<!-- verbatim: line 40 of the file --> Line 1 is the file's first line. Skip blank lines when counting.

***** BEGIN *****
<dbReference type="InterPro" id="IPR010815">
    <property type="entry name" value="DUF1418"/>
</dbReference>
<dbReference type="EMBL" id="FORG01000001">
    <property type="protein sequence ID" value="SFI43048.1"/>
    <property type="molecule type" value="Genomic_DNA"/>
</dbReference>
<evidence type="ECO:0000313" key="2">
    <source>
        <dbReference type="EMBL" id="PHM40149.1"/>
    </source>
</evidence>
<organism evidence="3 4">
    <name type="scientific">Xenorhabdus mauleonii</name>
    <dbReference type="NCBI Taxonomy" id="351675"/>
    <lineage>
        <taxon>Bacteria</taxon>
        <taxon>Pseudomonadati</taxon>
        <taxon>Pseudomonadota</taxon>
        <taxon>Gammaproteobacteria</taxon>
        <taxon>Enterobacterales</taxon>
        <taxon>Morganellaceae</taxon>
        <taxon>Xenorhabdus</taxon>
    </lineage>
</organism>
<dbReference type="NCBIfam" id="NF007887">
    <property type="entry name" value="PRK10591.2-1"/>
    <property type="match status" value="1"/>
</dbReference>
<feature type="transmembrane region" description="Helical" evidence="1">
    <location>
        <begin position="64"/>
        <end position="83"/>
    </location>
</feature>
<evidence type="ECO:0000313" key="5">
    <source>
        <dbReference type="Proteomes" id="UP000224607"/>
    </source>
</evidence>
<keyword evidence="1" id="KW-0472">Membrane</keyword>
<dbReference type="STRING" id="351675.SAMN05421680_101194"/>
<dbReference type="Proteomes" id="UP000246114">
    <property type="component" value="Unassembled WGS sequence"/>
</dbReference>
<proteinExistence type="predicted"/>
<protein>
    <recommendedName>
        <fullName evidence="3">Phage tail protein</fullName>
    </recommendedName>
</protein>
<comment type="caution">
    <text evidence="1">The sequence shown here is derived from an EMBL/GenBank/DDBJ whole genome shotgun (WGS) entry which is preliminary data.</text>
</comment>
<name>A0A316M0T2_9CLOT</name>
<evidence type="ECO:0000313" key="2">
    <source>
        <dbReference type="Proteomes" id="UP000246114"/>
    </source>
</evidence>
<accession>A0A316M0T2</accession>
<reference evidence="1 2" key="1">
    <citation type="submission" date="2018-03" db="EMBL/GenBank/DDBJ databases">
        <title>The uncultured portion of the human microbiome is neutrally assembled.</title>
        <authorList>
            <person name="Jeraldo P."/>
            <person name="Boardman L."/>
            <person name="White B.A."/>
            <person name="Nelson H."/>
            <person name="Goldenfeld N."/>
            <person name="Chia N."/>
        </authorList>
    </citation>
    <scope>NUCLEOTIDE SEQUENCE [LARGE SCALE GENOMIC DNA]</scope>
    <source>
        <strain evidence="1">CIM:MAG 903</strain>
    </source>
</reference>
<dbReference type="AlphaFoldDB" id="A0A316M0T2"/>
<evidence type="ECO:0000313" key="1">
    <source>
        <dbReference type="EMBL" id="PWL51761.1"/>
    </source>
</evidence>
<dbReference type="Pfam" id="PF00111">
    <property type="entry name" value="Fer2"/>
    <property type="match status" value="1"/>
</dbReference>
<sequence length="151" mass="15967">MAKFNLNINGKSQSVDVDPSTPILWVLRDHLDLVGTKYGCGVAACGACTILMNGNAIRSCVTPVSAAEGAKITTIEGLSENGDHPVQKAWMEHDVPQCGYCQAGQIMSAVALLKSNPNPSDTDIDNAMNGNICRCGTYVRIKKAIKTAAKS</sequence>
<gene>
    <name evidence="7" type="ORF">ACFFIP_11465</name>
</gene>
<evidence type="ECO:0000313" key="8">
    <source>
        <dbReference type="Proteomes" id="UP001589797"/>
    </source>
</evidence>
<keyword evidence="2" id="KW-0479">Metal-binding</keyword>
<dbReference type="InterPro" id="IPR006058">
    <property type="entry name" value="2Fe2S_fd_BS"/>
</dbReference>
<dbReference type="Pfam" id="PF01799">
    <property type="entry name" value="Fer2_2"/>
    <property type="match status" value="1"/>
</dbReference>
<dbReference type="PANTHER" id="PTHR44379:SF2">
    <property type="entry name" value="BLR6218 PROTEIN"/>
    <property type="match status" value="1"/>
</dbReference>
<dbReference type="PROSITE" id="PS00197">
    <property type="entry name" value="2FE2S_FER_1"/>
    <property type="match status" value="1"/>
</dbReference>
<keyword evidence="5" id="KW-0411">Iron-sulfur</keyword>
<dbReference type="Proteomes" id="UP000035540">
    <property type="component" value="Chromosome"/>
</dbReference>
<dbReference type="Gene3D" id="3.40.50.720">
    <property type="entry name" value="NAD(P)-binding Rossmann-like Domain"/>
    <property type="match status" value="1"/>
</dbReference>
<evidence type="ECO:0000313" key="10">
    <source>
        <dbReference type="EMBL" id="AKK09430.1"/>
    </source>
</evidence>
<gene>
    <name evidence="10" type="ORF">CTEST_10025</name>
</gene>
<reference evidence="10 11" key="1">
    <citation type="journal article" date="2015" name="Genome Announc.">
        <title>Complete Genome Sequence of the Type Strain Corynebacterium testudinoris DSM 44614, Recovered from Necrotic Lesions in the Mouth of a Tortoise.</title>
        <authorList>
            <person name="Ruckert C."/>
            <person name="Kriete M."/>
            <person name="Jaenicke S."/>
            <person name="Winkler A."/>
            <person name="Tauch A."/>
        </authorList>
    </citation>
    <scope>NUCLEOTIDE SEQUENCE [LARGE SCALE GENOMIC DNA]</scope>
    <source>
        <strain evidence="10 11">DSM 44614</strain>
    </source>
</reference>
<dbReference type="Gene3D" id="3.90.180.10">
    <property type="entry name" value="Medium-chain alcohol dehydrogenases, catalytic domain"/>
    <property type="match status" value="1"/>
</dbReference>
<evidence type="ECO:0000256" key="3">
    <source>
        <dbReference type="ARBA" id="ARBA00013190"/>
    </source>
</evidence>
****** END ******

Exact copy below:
</evidence>